Adore Your Pelvic Floor – Part 2

By Amy Fearn

In the previous blog, we learned about the pelvic floor muscles (PFM) and discussed some of the changes that take place within the PFM during pregnancy. In this blog, we’ll look at delivery, the postnatal period and returning to exercise.

Delivery and the Postnatal Pelvic Floor

Increased load on the PFM during pregnancy and their considerable stretching during delivery, massively reduces the amount of support the pelvic floor can offer during the postnatal recovery period and beyond. A woman’s first vaginal delivery not only causes damage to the muscles, but also nerves and fascia contained within the PFM and it’s thought that future deliveries contribute further damage. The effect of pregnancy hormones on connective tissues during pregnancy is thought to persist for up to 5 months postnatally and for 4 months after breastfeeding, meaning joints and structures such as the PFM remain vulnerable. Other factors, such as mode of delivery and maternal age can also affect the PFM, so let’s have a look more closely at some of these.

Maternal age

A recent Guardian article reported that the number of women aged 45 and over giving birth, was at the highest level since records began. But with increasing gestational age, unfortunately, comes an increased risk of PFM-related injuries. The levator ani muscles, which make up the largest layer of the PFM, are essential in supporting the pelvic organs and maintaining urinary and faecal continence.

Levator avulsion, the partial or total disconnection of the levator ani muscles from their insertion points on the bony surface of the pelvis, is strongly associated with maternal age and increases to over 50% at 40 years of age, compared to less than 15% at 20 years of age with a vaginal delivery. The number of women suffering from levator avulsion injuries also increases from 20 to 40% for first vaginal deliveries at age 35 or over, as does the frequency of anal sphincter injury.

Signs and symptoms of a levator avulsion include symptoms of pelvic organ prolapse, particularly those associated with coughing, sneezing, squatting or heavy lifting, and no improvement in PFM strength following 8-12 weeks of intensive (and correctly executed) PFM strengthening. If any of this sounds familiar, your first port of call should be a WHP to confirm diagnosis, begin conservative management and discuss suitable treatment strategies.

Type of Delivery

Research has shown that vaginal births are by far one of the biggest factors in developing PFMD, with 1 in 2 women having some degree of pelvic organ prolapse and symptoms of bladder or bowel dysfunction. During the second stage of labour, the PFM and nerves need to stretch to allow baby to progress down the birth canal. An assisted vaginal delivery, especially with forceps, can significantly increase the risk of both faecal incontinence and partial or complete levator avulsion. In addition, assisted deliveries require an incision (episiotomy) in the perineum (the space between the vagina and anus), to expand the vaginal opening, causing further trauma to the perineum and PFM.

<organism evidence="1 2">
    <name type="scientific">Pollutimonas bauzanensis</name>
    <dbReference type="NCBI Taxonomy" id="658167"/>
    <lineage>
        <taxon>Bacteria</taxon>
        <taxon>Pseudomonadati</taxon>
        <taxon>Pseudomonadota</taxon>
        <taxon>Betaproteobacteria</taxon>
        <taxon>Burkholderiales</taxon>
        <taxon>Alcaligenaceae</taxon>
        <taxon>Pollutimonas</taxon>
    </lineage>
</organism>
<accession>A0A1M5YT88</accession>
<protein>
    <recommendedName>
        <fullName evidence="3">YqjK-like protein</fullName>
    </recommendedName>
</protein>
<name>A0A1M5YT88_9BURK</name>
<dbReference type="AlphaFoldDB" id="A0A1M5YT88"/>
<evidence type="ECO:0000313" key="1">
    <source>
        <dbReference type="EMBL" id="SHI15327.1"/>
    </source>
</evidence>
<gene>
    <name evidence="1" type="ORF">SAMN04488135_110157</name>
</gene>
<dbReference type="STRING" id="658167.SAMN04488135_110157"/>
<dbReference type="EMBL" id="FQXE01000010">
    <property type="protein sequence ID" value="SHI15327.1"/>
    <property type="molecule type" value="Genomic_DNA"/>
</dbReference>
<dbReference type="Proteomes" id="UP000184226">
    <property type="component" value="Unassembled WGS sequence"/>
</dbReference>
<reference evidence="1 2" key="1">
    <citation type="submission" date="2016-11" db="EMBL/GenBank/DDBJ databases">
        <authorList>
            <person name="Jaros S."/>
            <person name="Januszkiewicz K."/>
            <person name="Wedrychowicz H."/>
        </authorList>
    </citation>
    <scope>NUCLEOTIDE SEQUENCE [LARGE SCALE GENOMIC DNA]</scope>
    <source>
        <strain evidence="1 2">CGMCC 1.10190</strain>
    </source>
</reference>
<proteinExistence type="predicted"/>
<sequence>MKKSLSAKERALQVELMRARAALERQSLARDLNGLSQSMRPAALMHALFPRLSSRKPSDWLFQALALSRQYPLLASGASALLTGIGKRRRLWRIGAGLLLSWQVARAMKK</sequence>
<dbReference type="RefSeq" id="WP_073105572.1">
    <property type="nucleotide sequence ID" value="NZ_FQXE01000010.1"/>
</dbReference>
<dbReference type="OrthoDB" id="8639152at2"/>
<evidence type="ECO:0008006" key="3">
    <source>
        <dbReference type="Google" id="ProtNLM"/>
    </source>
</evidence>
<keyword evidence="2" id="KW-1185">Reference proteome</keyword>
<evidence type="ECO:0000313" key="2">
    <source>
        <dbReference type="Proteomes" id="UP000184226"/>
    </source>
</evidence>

PFM exercises aren’t necessary after a caesarean, right? Think again. A caesarean delivery following active labour can still cause damage to the levator ani muscles of the PFM and won’t necessarily prevent PFMD. That, and the effects of pregnancy hormones and the additional weight placed on the PFM during pregnancy are the same, regardless of delivery. So, however baby enters the world, PFM training during the postnatal period remains essential. Postnatal PFMD can happen for many reasons, including:

  • Overstretching of nerves
  • Collagen type
  • Baby’s weight
  • Size of baby’s head
  • Maternal age
  • Obesity
  • Perineal trauma
  • Long second stage of labour (>2 hours)
  • Constipation and active daily living
  • Ethnicity
  • Luck!

There’s an awful lot going on with the PFM after having a baby! But don’t despair, there’s plenty you can do to restore or manage your pelvic and abdominal health, and safely make the transition back to exercise.

Postnatal Recovery and Exercise – Weeks 1-6

Less is more where PFM rehabilitation is concerned. Many women are so preoccupied with getting back to their pre-baby bodies that they completely overlook rehabilitation of the PFM and the fact that their body requires care and rest, not an immediate return to pre-pregnancy activities. Research has shown that the PFM can take 6-12 months (no, that’s not a typo) to regain its full tensile strength, so rushing back to exercise too soon can put you at greater risk of injuring your PFM. During these early postnatal weeks, you can gradually start to build awareness of the PFM through simple actions such as postural awareness, diaphragmatic breathing and gentle PFM exercises, provided any tearing or episiotomy is healing well.

Gentle exercise such as walking can gradually be added, increasing the duration of activity in line with what your body will allow.

Postnatal Recovery and Exercise – Week 6 and Beyond

So, you’ve had your 6-week check and have been given the all clear by your GP to resume exercise, it’s time to sign up for that half marathon or get back to your favourite HIIT class, right? You can probably guess what my (short) answer is…